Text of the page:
Alzheimer's Foundation of America

Foundation of America

Spreading a Message of Hope: Q & A with Singer Mauren McGovern

Maureen McGovern was was a 23-year-old folk singer in 1972 when she was chosen to record “The Morning After” for The Poseidon Adventure. The song and movie became megahits and launched her five-decade career as a concert performer, recording artist and Broadway musical theatre actress.

All of that changed several years ago when she was diagnosed with posterior cortical atrophy (PCA), a degenerative brain and nervous system disorder, with symptoms of Alzheimer’s. She spoke to Alzheimer’s TODAY about her life back home in Ohio and the projects she has planned.

How did your diagnosis come about?

“Five or six years ago I started to have trouble remembering little things. I found myself saying, “I know this song. Why did I forget the words?” I made a joke out of it in shows but it kept building. I started having to keep lyrics or a music stand in front of me while I was performing. I saw my doctor for tests and originally everything was “normal.” Eventually, though, my tests began to show changes in my brain and I was diagnosed with PCA and mild dementia. Words are becoming harder and harder to find. It can be very challenging.”

Have you adjusted to the diagnosis?

“I have travelled the globe for 40 years and was completely independent. Since my diagnosis I have moved to an independent senior residence for the convenience, safety and support. I had to downsize with the move and had to let go of many treasured items. It was hard and frustrating to leave the place where I had been for the last 20 years. I am grateful for where I am now.

I live on the fifth floor with an amazing view. I see the sunrise and am enjoying the changing landscape of each season. It was hard to adjust to the changes at first, but I’m more comfortable now. I now know my diagnosis and understand what is happening. I know many people are going through this, too. I want them to know they are not alone. I plan to write a book about my life experiences.”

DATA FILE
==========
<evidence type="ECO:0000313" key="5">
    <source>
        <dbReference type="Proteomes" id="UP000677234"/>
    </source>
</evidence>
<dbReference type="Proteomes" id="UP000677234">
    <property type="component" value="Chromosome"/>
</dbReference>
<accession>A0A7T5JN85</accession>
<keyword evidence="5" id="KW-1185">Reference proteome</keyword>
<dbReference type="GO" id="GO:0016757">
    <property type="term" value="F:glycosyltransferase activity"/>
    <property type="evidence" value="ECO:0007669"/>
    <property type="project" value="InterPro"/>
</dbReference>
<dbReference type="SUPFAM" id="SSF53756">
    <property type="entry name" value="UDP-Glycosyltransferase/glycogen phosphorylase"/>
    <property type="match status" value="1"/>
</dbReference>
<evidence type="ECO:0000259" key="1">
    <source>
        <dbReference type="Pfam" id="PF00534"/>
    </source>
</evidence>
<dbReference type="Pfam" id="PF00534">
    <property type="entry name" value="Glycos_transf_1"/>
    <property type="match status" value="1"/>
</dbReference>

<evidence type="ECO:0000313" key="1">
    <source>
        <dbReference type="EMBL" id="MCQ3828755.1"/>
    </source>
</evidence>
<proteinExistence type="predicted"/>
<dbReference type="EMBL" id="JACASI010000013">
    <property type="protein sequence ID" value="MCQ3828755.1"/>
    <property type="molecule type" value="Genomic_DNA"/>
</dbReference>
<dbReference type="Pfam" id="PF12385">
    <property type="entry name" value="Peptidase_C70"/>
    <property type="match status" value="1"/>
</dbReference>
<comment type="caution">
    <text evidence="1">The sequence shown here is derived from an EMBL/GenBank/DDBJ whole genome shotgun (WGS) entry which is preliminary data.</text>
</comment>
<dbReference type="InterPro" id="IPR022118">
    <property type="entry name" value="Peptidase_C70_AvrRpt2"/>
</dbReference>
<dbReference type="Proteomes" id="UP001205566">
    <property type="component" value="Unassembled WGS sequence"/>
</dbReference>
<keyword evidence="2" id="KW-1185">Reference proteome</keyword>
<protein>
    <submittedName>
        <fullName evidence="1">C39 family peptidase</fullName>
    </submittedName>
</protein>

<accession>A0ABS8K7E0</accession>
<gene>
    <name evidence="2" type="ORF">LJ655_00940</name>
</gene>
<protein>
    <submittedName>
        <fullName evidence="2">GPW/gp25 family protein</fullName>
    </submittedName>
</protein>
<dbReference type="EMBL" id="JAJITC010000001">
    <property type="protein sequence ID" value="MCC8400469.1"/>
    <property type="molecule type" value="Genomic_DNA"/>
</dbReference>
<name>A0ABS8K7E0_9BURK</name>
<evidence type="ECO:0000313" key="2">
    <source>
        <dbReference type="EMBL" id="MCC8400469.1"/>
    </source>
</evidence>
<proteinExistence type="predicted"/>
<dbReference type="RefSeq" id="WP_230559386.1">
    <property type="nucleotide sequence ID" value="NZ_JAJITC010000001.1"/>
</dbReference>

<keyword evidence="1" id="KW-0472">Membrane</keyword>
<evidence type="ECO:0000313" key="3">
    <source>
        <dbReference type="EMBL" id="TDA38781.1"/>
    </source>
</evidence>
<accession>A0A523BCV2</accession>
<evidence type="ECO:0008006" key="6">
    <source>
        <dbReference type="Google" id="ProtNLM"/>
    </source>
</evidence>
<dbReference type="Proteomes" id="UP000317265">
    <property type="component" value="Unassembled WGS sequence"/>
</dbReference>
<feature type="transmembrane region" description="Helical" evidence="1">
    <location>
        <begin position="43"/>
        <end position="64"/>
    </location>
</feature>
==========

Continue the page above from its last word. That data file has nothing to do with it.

We read that you can no longer travel or perform in concerts. Can you sing and do you?

“I sing a lot in my apartment to keep “the pipes” in order. The neighbors are very happy. There is a fellow resident here who is 90 years old. He plays the piano and loves to perform. We get together every couple of months to perform for the community. It’s a lot of fun and our fellow residents seem to really enjoy the shows.”

What is your biggest challenge?

“Not knowing exactly what is in the future. I try to see every day as a gift and keep moving on and trying to help other people.”

What else are you working on now?

“Throughout my career as I have travelled to different cities to perform, I would stop to visit hospices, hospitals and prisons. This was my effort to bring hope and healing through music. That’s always been a part of my heart. I remember one visit to a hospice with my friend, Dr. Deforia Lane, a music therapist. We visited a grandmother who was in her last moments.

I thought, “Oh, my God, what can I do to help her and her family?” You could feel the sadness in the room. Her family said that she liked country music, so we sang a familiar country song for her. (“Country Roads” written by John Denver). I got to a certain point in the song and we heard a soft “whoo, whoo, whoo” sound. She was “singing” along with us. There was such beauty in that. Her children and family were crying tears of joy. Sharing a simple gift like that is wonderful. Music is healing. Through the years I have also supported charities by performing concerts and telethons. That work has meant the world to me. I am currently working with music conductor Jeff Harris to do a recording of inspirational music, songs that bring hope.”

You said you will be working to bring more attention to music therapy.

“When people are feeling low, music lifts up their souls. In 1972, I had just finished a concert when I was asked to visit a hospital the next morning, on Christmas Day. There were babies in cribs and children in beds. The babies didn’t know anything about me or my music but the parents needed to hear a hopeful message. After I sang, they came and hugged me. Something as small as a song can change how someone feels, even if just for a moment. I want to be helpful any way I can. That’s what I’m looking forward to. I may not be able to perform concerts with symphonies or act in live theatre any longer, but I am still singing. I am dealing with this disease as best I can. I am happiest when I can make someone else happy.”

You said you slowly realized that your inner life has not changed, that dementia is not going to stop you from living your life.

“What we keep inside, in our heart, is our inner life. I try to remember things that were very important to me and I’m always trying to help somebody else in their dilemma. Every day is a chance to help someone else. I know that all of that is still inside me.”

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